Publications
A dual mode human-robot interface based on physiological signal capture in the aural cavity
R Vaidyanathan, M Fargues, L Gupta, R Kurcan, D Lin, S Kota, RD Quinn
International Journal of Robotics Research (IJRR)
DOI: 10.1177/0278364907082612
Publication Year: 2007 , Page(s): 1205 - 1223 vol.26
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Robot teleoperation systems have been limited in their utility due to the need for operator motion, lack of portability and limitation to singular input modalities. In this article, the design and construction of a dual-mode human machine interface system for robot teleoperation addressing all these issues is presented. The interface is capable of directing robotic devices in response to tongue movement and/or speech without insertion of any device in the vicinity of the oral cavity. The interface is centered on the unique properties of the human ear as an acoustic output device. Specifically, we present: (1) an analysis of the sensitivity of human ear canals as acoustic output device; (2) the design of a new sensor for monitoring airflow in the aural canal; (3) pattern recognition procedures for recognition of both speech and tongue movement by monitoring aural flow across several human test subjects; and (4) a conceptual design and simulation of the machine interface system. We believe this work will lay the foundation for a new generation of human machine interface systems for all manner of robotic applications.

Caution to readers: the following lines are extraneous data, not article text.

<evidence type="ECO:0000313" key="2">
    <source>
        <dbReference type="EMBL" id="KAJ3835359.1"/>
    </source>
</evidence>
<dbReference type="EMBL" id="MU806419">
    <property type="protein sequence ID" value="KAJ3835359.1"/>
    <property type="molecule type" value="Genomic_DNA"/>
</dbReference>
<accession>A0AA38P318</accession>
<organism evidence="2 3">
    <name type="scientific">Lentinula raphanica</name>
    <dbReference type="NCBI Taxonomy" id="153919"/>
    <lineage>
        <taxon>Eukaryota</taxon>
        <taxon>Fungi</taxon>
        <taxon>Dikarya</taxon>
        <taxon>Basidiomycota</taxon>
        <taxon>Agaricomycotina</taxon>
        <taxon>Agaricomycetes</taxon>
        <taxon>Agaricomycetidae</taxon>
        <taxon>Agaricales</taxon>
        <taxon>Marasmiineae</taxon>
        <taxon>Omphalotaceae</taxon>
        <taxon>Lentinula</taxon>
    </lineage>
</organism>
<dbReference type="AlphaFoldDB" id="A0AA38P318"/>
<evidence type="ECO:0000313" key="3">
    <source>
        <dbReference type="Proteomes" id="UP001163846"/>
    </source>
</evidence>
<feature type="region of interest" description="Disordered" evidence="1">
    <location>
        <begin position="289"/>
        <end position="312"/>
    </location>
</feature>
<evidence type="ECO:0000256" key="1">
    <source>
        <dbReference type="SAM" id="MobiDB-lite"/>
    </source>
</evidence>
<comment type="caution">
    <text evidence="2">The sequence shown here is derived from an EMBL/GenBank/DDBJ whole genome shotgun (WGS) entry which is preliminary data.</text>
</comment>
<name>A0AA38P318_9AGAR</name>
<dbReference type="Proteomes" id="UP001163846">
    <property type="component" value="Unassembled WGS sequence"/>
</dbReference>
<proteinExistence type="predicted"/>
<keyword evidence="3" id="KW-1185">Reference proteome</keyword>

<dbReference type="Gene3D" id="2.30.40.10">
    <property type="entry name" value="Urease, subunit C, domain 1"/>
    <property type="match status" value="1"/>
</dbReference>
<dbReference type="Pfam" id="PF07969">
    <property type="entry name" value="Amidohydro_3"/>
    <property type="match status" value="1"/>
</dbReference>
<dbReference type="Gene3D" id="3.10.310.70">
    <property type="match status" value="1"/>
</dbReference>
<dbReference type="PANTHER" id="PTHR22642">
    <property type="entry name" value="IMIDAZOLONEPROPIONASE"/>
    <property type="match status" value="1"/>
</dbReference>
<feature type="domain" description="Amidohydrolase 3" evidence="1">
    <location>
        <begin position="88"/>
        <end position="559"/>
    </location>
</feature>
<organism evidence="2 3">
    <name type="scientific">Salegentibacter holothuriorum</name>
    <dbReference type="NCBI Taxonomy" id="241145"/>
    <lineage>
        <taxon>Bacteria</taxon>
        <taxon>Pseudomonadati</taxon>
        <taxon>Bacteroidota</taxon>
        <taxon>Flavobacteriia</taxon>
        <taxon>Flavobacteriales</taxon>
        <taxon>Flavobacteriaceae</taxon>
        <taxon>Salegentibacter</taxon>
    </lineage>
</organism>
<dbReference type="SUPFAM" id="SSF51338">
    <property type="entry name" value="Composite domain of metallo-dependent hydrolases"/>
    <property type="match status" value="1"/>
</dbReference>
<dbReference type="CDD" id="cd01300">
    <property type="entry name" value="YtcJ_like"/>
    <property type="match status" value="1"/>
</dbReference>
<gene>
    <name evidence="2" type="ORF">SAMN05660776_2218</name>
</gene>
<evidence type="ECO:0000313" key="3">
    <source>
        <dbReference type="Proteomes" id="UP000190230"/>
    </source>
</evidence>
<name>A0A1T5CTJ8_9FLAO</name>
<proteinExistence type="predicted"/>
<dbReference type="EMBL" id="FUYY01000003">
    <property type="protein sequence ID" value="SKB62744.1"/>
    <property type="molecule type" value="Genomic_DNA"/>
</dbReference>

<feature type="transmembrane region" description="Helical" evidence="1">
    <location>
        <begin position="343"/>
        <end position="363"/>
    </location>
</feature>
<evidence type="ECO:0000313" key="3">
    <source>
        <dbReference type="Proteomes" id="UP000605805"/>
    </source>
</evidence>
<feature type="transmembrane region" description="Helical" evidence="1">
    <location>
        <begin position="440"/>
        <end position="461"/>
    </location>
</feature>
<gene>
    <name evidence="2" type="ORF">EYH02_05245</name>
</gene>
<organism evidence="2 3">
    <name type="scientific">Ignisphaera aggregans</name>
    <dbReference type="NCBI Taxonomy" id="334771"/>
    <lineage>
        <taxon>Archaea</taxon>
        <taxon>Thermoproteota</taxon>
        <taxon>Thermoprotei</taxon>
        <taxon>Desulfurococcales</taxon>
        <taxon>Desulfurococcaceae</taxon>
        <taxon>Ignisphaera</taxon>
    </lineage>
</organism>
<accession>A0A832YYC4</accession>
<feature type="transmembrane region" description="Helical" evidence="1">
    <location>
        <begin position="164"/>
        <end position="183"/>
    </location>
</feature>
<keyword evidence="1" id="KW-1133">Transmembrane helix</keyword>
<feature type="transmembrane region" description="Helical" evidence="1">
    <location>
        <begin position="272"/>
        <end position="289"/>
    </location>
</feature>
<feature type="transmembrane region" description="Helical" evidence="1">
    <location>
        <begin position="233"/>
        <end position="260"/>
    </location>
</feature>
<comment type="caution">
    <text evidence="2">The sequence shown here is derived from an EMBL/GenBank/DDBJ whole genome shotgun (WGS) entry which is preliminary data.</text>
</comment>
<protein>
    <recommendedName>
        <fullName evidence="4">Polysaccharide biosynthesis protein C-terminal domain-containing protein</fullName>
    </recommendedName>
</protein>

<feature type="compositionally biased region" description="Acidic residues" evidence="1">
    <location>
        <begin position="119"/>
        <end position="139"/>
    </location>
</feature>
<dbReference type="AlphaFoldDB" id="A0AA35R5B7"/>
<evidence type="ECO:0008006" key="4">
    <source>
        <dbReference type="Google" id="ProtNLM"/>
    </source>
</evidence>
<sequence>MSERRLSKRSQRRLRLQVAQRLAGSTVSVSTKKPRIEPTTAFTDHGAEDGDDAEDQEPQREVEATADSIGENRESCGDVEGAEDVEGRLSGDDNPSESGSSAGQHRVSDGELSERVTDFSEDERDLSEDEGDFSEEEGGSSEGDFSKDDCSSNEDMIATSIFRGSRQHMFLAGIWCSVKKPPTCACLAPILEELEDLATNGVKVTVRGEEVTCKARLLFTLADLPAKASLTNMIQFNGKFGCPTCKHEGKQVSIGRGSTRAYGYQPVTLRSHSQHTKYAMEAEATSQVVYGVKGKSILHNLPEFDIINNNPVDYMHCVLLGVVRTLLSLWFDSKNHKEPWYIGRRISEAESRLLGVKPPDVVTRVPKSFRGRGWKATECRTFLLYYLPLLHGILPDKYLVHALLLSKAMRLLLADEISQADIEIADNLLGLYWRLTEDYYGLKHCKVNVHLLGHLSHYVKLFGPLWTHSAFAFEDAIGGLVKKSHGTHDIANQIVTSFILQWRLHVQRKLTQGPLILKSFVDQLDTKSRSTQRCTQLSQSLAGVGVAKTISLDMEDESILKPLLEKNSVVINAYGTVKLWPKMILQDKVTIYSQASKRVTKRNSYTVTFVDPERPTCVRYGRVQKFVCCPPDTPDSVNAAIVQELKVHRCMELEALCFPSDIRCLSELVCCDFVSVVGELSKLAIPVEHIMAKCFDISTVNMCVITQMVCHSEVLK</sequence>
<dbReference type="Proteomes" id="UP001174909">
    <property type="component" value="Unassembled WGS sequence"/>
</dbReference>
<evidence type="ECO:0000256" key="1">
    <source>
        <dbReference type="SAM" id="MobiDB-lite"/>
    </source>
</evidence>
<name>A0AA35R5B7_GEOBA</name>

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An Integrated Systems Architecture to Provide Maritime Domain Protection
McCarthy C., Wyllie R., Vaidyanathan R., Paulo G.,
The Journal of Defense Modeling and Simulation: Applications, Methodology, Technology
DOI: 10.1177/875647930600300202
Publication Year: 2006 , Page(s): 63-75 vol.3
Tags: Maritime domain protection maritime defense systems engineering and architecting systems simulation
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The focus of this research is to address the criticality and vulnerability of commercial shipping in the Straits of Mallacca by designing and evaluating competing systems architectures that could provide sufficient maritime domain protection. The category of primary concern was the introduction of a weapon of mass destruction (WMD) in a cargo container. The Maritime Domain Protection (MDP) physical architecture alternatives combined five separate systems: 1) a land-based cargo inspection system, 2) a sensor system, 3) a C3I (command and control, communications, and intelligence) system, 4) a force response system, and 5) a sea-based cargo inspection system. Individual models for each system were developed and combined into an overarching integrated architecture model to evaluate overall performance. Study results based on current technology showed that while solutions were found to effectively reduce risk in the WMD threat scenario, effective suppression came at great expense and included the participation of commercial shipping companies. A range of alternative cost-effective solutions were also found, but with limited performance. Future work involves using the developed architecture as a test bed for evaluating the overall impact and effectiveness of new technologies and research (such as smart containers) on MDP and homeland security.

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